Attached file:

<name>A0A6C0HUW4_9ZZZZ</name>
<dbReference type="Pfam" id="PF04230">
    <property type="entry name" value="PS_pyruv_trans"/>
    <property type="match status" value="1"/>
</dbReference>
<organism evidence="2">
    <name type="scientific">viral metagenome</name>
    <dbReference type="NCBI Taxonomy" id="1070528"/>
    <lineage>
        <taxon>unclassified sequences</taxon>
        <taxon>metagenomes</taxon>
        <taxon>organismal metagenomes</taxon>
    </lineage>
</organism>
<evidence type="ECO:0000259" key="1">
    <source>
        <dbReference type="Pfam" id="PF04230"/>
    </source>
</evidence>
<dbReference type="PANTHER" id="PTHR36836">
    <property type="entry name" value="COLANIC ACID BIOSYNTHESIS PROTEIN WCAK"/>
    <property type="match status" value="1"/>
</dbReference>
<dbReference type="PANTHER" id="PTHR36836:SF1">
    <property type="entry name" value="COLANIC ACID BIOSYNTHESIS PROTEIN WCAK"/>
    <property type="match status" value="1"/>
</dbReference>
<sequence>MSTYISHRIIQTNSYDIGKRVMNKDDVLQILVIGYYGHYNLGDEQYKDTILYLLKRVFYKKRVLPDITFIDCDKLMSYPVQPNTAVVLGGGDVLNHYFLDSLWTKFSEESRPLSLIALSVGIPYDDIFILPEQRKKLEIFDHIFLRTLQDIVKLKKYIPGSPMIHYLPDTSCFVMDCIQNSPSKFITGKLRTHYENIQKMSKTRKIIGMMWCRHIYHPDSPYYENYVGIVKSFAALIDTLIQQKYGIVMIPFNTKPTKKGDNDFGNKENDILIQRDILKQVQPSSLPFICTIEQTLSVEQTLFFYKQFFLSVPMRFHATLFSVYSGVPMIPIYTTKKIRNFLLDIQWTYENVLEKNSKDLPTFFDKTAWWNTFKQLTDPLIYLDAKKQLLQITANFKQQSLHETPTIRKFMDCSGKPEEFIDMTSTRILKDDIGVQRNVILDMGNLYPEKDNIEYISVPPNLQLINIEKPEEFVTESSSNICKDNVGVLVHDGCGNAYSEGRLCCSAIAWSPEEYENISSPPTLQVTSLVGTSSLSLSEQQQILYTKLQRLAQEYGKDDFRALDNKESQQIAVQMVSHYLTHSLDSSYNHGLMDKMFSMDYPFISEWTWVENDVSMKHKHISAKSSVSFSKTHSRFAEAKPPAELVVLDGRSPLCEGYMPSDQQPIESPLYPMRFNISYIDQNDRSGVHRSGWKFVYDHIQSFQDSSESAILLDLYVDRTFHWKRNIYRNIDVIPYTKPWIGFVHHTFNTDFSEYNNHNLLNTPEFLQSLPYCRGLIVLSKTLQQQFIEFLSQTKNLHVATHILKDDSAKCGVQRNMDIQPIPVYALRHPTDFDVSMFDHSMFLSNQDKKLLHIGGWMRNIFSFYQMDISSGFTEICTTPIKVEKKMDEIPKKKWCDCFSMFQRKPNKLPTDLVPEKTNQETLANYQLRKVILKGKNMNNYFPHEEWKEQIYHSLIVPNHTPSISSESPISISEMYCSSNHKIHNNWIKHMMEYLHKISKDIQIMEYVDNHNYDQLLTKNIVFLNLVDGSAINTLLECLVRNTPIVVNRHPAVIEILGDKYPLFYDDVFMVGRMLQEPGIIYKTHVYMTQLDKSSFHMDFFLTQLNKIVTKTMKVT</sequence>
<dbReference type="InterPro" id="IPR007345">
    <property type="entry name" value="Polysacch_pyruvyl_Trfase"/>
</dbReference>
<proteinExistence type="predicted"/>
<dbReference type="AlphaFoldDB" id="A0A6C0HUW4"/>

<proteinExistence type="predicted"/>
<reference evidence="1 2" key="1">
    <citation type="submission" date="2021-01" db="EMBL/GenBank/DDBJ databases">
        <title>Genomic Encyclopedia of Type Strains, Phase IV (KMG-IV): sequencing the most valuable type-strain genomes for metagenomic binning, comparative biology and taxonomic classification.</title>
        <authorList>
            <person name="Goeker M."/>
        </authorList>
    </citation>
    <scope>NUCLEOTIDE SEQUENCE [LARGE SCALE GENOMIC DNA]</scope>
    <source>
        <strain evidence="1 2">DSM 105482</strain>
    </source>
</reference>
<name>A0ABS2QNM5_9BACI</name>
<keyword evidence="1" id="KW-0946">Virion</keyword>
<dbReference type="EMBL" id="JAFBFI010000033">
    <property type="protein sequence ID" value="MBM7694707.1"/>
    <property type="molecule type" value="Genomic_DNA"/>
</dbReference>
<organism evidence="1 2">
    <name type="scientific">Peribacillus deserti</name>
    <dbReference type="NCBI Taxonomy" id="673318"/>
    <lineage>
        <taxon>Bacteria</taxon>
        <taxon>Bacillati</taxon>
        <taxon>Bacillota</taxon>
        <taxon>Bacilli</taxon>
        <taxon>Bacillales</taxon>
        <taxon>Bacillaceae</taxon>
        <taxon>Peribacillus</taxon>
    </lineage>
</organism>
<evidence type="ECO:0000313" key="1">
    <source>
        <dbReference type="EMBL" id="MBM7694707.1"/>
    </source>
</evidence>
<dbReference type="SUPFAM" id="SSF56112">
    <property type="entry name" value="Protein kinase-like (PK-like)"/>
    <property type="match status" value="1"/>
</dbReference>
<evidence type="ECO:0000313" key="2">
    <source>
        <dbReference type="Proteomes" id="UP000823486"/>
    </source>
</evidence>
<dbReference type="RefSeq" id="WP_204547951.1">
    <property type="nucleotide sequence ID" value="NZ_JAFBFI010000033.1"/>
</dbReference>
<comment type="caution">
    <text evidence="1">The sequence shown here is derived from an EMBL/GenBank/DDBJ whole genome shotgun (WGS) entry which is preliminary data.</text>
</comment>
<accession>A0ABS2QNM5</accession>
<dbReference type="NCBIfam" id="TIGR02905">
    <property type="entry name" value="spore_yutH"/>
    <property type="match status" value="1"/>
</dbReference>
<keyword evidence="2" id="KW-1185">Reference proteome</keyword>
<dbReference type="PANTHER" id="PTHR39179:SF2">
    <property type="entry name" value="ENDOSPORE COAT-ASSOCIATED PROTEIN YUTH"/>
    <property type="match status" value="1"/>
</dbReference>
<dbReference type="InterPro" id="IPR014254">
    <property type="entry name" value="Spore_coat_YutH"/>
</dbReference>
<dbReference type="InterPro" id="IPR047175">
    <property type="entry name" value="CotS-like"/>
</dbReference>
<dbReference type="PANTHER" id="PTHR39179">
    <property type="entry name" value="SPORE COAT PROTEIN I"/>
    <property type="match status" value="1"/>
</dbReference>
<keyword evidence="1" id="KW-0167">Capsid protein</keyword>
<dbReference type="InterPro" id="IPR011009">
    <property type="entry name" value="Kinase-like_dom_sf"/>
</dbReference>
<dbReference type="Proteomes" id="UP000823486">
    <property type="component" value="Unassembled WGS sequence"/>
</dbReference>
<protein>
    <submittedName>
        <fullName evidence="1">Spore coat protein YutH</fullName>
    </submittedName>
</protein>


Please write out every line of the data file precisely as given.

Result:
<name>A0A6C0HUW4_9ZZZZ</name>
<dbReference type="Pfam" id="PF04230">
    <property type="entry name" value="PS_pyruv_trans"/>
    <property type="match status" value="1"/>
</dbReference>
<organism evidence="2">
    <name type="scientific">viral metagenome</name>
    <dbReference type="NCBI Taxonomy" id="1070528"/>
    <lineage>
        <taxon>unclassified sequences</taxon>
        <taxon>metagenomes</taxon>
        <taxon>organismal metagenomes</taxon>
    </lineage>
</organism>
<evidence type="ECO:0000259" key="1">
    <source>
        <dbReference type="Pfam" id="PF04230"/>
    </source>
</evidence>
<dbReference type="PANTHER" id="PTHR36836">
    <property type="entry name" value="COLANIC ACID BIOSYNTHESIS PROTEIN WCAK"/>
    <property type="match status" value="1"/>
</dbReference>
<dbReference type="PANTHER" id="PTHR36836:SF1">
    <property type="entry name" value="COLANIC ACID BIOSYNTHESIS PROTEIN WCAK"/>
    <property type="match status" value="1"/>
</dbReference>
<sequence>MSTYISHRIIQTNSYDIGKRVMNKDDVLQILVIGYYGHYNLGDEQYKDTILYLLKRVFYKKRVLPDITFIDCDKLMSYPVQPNTAVVLGGGDVLNHYFLDSLWTKFSEESRPLSLIALSVGIPYDDIFILPEQRKKLEIFDHIFLRTLQDIVKLKKYIPGSPMIHYLPDTSCFVMDCIQNSPSKFITGKLRTHYENIQKMSKTRKIIGMMWCRHIYHPDSPYYENYVGIVKSFAALIDTLIQQKYGIVMIPFNTKPTKKGDNDFGNKENDILIQRDILKQVQPSSLPFICTIEQTLSVEQTLFFYKQFFLSVPMRFHATLFSVYSGVPMIPIYTTKKIRNFLLDIQWTYENVLEKNSKDLPTFFDKTAWWNTFKQLTDPLIYLDAKKQLLQITANFKQQSLHETPTIRKFMDCSGKPEEFIDMTSTRILKDDIGVQRNVILDMGNLYPEKDNIEYISVPPNLQLINIEKPEEFVTESSSNICKDNVGVLVHDGCGNAYSEGRLCCSAIAWSPEEYENISSPPTLQVTSLVGTSSLSLSEQQQILYTKLQRLAQEYGKDDFRALDNKESQQIAVQMVSHYLTHSLDSSYNHGLMDKMFSMDYPFISEWTWVENDVSMKHKHISAKSSVSFSKTHSRFAEAKPPAELVVLDGRSPLCEGYMPSDQQPIESPLYPMRFNISYIDQNDRSGVHRSGWKFVYDHIQSFQDSSESAILLDLYVDRTFHWKRNIYRNIDVIPYTKPWIGFVHHTFNTDFSEYNNHNLLNTPEFLQSLPYCRGLIVLSKTLQQQFIEFLSQTKNLHVATHILKDDSAKCGVQRNMDIQPIPVYALRHPTDFDVSMFDHSMFLSNQDKKLLHIGGWMRNIFSFYQMDISSGFTEICTTPIKVEKKMDEIPKKKWCDCFSMFQRKPNKLPTDLVPEKTNQETLANYQLRKVILKGKNMNNYFPHEEWKEQIYHSLIVPNHTPSISSESPISISEMYCSSNHKIHNNWIKHMMEYLHKISKDIQIMEYVDNHNYDQLLTKNIVFLNLVDGSAINTLLECLVRNTPIVVNRHPAVIEILGDKYPLFYDDVFMVGRMLQEPGIIYKTHVYMTQLDKSSFHMDFFLTQLNKIVTKTMKVT</sequence>
<dbReference type="InterPro" id="IPR007345">
    <property type="entry name" value="Polysacch_pyruvyl_Trfase"/>
</dbReference>
<proteinExistence type="predicted"/>
<dbReference type="AlphaFoldDB" id="A0A6C0HUW4"/>

<proteinExistence type="predicted"/>
<reference evidence="1 2" key="1">
    <citation type="submission" date="2021-01" db="EMBL/GenBank/DDBJ databases">
        <title>Genomic Encyclopedia of Type Strains, Phase IV (KMG-IV): sequencing the most valuable type-strain genomes for metagenomic binning, comparative biology and taxonomic classification.</title>
        <authorList>
            <person name="Goeker M."/>
        </authorList>
    </citation>
    <scope>NUCLEOTIDE SEQUENCE [LARGE SCALE GENOMIC DNA]</scope>
    <source>
        <strain evidence="1 2">DSM 105482</strain>
    </source>
</reference>
<name>A0ABS2QNM5_9BACI</name>
<keyword evidence="1" id="KW-0946">Virion</keyword>
<dbReference type="EMBL" id="JAFBFI010000033">
    <property type="protein sequence ID" value="MBM7694707.1"/>
    <property type="molecule type" value="Genomic_DNA"/>
</dbReference>
<organism evidence="1 2">
    <name type="scientific">Peribacillus deserti</name>
    <dbReference type="NCBI Taxonomy" id="673318"/>
    <lineage>
        <taxon>Bacteria</taxon>
        <taxon>Bacillati</taxon>
        <taxon>Bacillota</taxon>
        <taxon>Bacilli</taxon>
        <taxon>Bacillales</taxon>
        <taxon>Bacillaceae</taxon>
        <taxon>Peribacillus</taxon>
    </lineage>
</organism>
<evidence type="ECO:0000313" key="1">
    <source>
        <dbReference type="EMBL" id="MBM7694707.1"/>
    </source>
</evidence>
<dbReference type="SUPFAM" id="SSF56112">
    <property type="entry name" value="Protein kinase-like (PK-like)"/>
    <property type="match status" value="1"/>
</dbReference>
<evidence type="ECO:0000313" key="2">
    <source>
        <dbReference type="Proteomes" id="UP000823486"/>
    </source>
</evidence>
<dbReference type="RefSeq" id="WP_204547951.1">
    <property type="nucleotide sequence ID" value="NZ_JAFBFI010000033.1"/>
</dbReference>
<comment type="caution">
    <text evidence="1">The sequence shown here is derived from an EMBL/GenBank/DDBJ whole genome shotgun (WGS) entry which is preliminary data.</text>
</comment>
<accession>A0ABS2QNM5</accession>
<dbReference type="NCBIfam" id="TIGR02905">
    <property type="entry name" value="spore_yutH"/>
    <property type="match status" value="1"/>
</dbReference>
<keyword evidence="2" id="KW-1185">Reference proteome</keyword>
<dbReference type="PANTHER" id="PTHR39179:SF2">
    <property type="entry name" value="ENDOSPORE COAT-ASSOCIATED PROTEIN YUTH"/>
    <property type="match status" value="1"/>
</dbReference>
<dbReference type="InterPro" id="IPR014254">
    <property type="entry name" value="Spore_coat_YutH"/>
</dbReference>
<dbReference type="InterPro" id="IPR047175">
    <property type="entry name" value="CotS-like"/>
</dbReference>
<dbReference type="PANTHER" id="PTHR39179">
    <property type="entry name" value="SPORE COAT PROTEIN I"/>
    <property type="match status" value="1"/>
</dbReference>
<keyword evidence="1" id="KW-0167">Capsid protein</keyword>
<dbReference type="InterPro" id="IPR011009">
    <property type="entry name" value="Kinase-like_dom_sf"/>
</dbReference>
<dbReference type="Proteomes" id="UP000823486">
    <property type="component" value="Unassembled WGS sequence"/>
</dbReference>
<protein>
    <submittedName>
        <fullName evidence="1">Spore coat protein YutH</fullName>
    </submittedName>
</protein>